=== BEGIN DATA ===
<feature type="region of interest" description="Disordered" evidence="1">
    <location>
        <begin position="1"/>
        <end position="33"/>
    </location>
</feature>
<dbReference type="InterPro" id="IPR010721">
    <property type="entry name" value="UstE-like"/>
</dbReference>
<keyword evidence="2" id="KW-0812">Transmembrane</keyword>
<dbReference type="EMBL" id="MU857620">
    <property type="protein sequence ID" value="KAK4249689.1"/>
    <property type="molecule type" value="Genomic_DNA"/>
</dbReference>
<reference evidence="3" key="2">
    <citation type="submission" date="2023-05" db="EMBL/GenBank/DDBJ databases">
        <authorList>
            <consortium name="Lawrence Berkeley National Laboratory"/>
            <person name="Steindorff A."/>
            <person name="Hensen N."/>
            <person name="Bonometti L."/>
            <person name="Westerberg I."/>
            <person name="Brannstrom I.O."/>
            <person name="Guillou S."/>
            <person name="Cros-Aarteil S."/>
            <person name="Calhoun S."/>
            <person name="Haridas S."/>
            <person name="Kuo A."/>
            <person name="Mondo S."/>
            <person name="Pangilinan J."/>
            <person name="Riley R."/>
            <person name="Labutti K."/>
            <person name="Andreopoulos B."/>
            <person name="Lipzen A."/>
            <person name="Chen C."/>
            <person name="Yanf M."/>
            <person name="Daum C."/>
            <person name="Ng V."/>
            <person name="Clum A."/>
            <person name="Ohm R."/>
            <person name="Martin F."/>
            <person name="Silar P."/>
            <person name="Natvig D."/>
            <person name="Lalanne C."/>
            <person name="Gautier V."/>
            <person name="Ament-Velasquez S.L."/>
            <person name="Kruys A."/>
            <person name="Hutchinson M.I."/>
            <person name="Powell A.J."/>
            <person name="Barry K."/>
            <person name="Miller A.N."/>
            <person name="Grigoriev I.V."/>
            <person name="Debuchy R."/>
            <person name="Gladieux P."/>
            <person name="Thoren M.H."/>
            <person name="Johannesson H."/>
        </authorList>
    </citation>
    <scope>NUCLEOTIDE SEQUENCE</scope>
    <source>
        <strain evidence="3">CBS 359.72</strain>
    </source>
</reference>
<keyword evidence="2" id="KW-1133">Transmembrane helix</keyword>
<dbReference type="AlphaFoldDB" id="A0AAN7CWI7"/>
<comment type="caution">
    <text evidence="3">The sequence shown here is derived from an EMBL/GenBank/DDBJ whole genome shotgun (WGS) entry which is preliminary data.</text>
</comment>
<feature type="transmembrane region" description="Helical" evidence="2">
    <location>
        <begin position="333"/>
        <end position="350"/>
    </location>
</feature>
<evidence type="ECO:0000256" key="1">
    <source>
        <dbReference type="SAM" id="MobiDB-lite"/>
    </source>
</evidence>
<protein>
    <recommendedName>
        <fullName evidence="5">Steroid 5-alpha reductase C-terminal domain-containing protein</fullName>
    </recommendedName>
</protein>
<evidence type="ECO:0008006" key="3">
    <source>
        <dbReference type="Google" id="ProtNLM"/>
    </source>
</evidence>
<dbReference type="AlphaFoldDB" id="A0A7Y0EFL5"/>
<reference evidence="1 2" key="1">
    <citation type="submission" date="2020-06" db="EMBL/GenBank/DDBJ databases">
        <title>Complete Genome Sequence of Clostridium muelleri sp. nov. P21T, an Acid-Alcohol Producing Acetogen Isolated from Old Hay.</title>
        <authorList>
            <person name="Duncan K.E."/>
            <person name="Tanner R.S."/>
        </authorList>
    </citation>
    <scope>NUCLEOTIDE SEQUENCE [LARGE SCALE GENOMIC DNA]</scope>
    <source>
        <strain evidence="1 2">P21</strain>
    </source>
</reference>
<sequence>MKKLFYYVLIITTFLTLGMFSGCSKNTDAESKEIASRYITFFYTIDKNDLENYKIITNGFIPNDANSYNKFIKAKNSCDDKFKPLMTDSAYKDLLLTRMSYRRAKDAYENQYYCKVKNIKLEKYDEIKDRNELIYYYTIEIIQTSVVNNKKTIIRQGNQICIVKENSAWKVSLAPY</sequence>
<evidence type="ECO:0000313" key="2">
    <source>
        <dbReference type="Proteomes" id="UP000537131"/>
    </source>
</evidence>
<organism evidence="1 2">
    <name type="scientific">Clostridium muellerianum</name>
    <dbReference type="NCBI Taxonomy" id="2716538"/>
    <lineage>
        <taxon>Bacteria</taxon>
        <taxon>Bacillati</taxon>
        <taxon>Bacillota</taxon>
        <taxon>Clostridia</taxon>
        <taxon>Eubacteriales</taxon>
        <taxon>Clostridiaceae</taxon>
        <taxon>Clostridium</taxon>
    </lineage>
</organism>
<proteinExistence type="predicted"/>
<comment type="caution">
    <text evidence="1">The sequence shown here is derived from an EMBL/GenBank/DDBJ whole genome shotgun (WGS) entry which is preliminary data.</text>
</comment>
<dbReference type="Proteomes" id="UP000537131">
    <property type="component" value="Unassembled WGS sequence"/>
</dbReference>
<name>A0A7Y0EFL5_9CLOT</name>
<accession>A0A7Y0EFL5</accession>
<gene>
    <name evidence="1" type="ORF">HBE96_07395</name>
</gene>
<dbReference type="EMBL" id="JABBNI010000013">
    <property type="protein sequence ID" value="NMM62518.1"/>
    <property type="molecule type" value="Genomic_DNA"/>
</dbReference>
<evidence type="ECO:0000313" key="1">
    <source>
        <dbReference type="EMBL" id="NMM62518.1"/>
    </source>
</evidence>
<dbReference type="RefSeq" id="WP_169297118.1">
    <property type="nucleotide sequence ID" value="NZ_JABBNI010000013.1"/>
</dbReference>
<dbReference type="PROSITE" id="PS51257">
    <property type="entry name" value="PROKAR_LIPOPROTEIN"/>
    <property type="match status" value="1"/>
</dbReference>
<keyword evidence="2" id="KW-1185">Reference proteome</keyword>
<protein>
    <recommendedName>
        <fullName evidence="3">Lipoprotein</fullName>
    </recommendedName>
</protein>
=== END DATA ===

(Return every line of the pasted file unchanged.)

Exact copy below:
<feature type="region of interest" description="Disordered" evidence="1">
    <location>
        <begin position="1"/>
        <end position="33"/>
    </location>
</feature>
<dbReference type="InterPro" id="IPR010721">
    <property type="entry name" value="UstE-like"/>
</dbReference>
<keyword evidence="2" id="KW-0812">Transmembrane</keyword>
<dbReference type="EMBL" id="MU857620">
    <property type="protein sequence ID" value="KAK4249689.1"/>
    <property type="molecule type" value="Genomic_DNA"/>
</dbReference>
<reference evidence="3" key="2">
    <citation type="submission" date="2023-05" db="EMBL/GenBank/DDBJ databases">
        <authorList>
            <consortium name="Lawrence Berkeley National Laboratory"/>
            <person name="Steindorff A."/>
            <person name="Hensen N."/>
            <person name="Bonometti L."/>
            <person name="Westerberg I."/>
            <person name="Brannstrom I.O."/>
            <person name="Guillou S."/>
            <person name="Cros-Aarteil S."/>
            <person name="Calhoun S."/>
            <person name="Haridas S."/>
            <person name="Kuo A."/>
            <person name="Mondo S."/>
            <person name="Pangilinan J."/>
            <person name="Riley R."/>
            <person name="Labutti K."/>
            <person name="Andreopoulos B."/>
            <person name="Lipzen A."/>
            <person name="Chen C."/>
            <person name="Yanf M."/>
            <person name="Daum C."/>
            <person name="Ng V."/>
            <person name="Clum A."/>
            <person name="Ohm R."/>
            <person name="Martin F."/>
            <person name="Silar P."/>
            <person name="Natvig D."/>
            <person name="Lalanne C."/>
            <person name="Gautier V."/>
            <person name="Ament-Velasquez S.L."/>
            <person name="Kruys A."/>
            <person name="Hutchinson M.I."/>
            <person name="Powell A.J."/>
            <person name="Barry K."/>
            <person name="Miller A.N."/>
            <person name="Grigoriev I.V."/>
            <person name="Debuchy R."/>
            <person name="Gladieux P."/>
            <person name="Thoren M.H."/>
            <person name="Johannesson H."/>
        </authorList>
    </citation>
    <scope>NUCLEOTIDE SEQUENCE</scope>
    <source>
        <strain evidence="3">CBS 359.72</strain>
    </source>
</reference>
<keyword evidence="2" id="KW-1133">Transmembrane helix</keyword>
<dbReference type="AlphaFoldDB" id="A0AAN7CWI7"/>
<comment type="caution">
    <text evidence="3">The sequence shown here is derived from an EMBL/GenBank/DDBJ whole genome shotgun (WGS) entry which is preliminary data.</text>
</comment>
<feature type="transmembrane region" description="Helical" evidence="2">
    <location>
        <begin position="333"/>
        <end position="350"/>
    </location>
</feature>
<evidence type="ECO:0000256" key="1">
    <source>
        <dbReference type="SAM" id="MobiDB-lite"/>
    </source>
</evidence>
<protein>
    <recommendedName>
        <fullName evidence="5">Steroid 5-alpha reductase C-terminal domain-containing protein</fullName>
    </recommendedName>
</protein>
<evidence type="ECO:0008006" key="3">
    <source>
        <dbReference type="Google" id="ProtNLM"/>
    </source>
</evidence>
<dbReference type="AlphaFoldDB" id="A0A7Y0EFL5"/>
<reference evidence="1 2" key="1">
    <citation type="submission" date="2020-06" db="EMBL/GenBank/DDBJ databases">
        <title>Complete Genome Sequence of Clostridium muelleri sp. nov. P21T, an Acid-Alcohol Producing Acetogen Isolated from Old Hay.</title>
        <authorList>
            <person name="Duncan K.E."/>
            <person name="Tanner R.S."/>
        </authorList>
    </citation>
    <scope>NUCLEOTIDE SEQUENCE [LARGE SCALE GENOMIC DNA]</scope>
    <source>
        <strain evidence="1 2">P21</strain>
    </source>
</reference>
<sequence>MKKLFYYVLIITTFLTLGMFSGCSKNTDAESKEIASRYITFFYTIDKNDLENYKIITNGFIPNDANSYNKFIKAKNSCDDKFKPLMTDSAYKDLLLTRMSYRRAKDAYENQYYCKVKNIKLEKYDEIKDRNELIYYYTIEIIQTSVVNNKKTIIRQGNQICIVKENSAWKVSLAPY</sequence>
<evidence type="ECO:0000313" key="2">
    <source>
        <dbReference type="Proteomes" id="UP000537131"/>
    </source>
</evidence>
<organism evidence="1 2">
    <name type="scientific">Clostridium muellerianum</name>
    <dbReference type="NCBI Taxonomy" id="2716538"/>
    <lineage>
        <taxon>Bacteria</taxon>
        <taxon>Bacillati</taxon>
        <taxon>Bacillota</taxon>
        <taxon>Clostridia</taxon>
        <taxon>Eubacteriales</taxon>
        <taxon>Clostridiaceae</taxon>
        <taxon>Clostridium</taxon>
    </lineage>
</organism>
<proteinExistence type="predicted"/>
<comment type="caution">
    <text evidence="1">The sequence shown here is derived from an EMBL/GenBank/DDBJ whole genome shotgun (WGS) entry which is preliminary data.</text>
</comment>
<dbReference type="Proteomes" id="UP000537131">
    <property type="component" value="Unassembled WGS sequence"/>
</dbReference>
<name>A0A7Y0EFL5_9CLOT</name>
<accession>A0A7Y0EFL5</accession>
<gene>
    <name evidence="1" type="ORF">HBE96_07395</name>
</gene>
<dbReference type="EMBL" id="JABBNI010000013">
    <property type="protein sequence ID" value="NMM62518.1"/>
    <property type="molecule type" value="Genomic_DNA"/>
</dbReference>
<evidence type="ECO:0000313" key="1">
    <source>
        <dbReference type="EMBL" id="NMM62518.1"/>
    </source>
</evidence>
<dbReference type="RefSeq" id="WP_169297118.1">
    <property type="nucleotide sequence ID" value="NZ_JABBNI010000013.1"/>
</dbReference>
<dbReference type="PROSITE" id="PS51257">
    <property type="entry name" value="PROKAR_LIPOPROTEIN"/>
    <property type="match status" value="1"/>
</dbReference>
<keyword evidence="2" id="KW-1185">Reference proteome</keyword>
<protein>
    <recommendedName>
        <fullName evidence="3">Lipoprotein</fullName>
    </recommendedName>
</protein>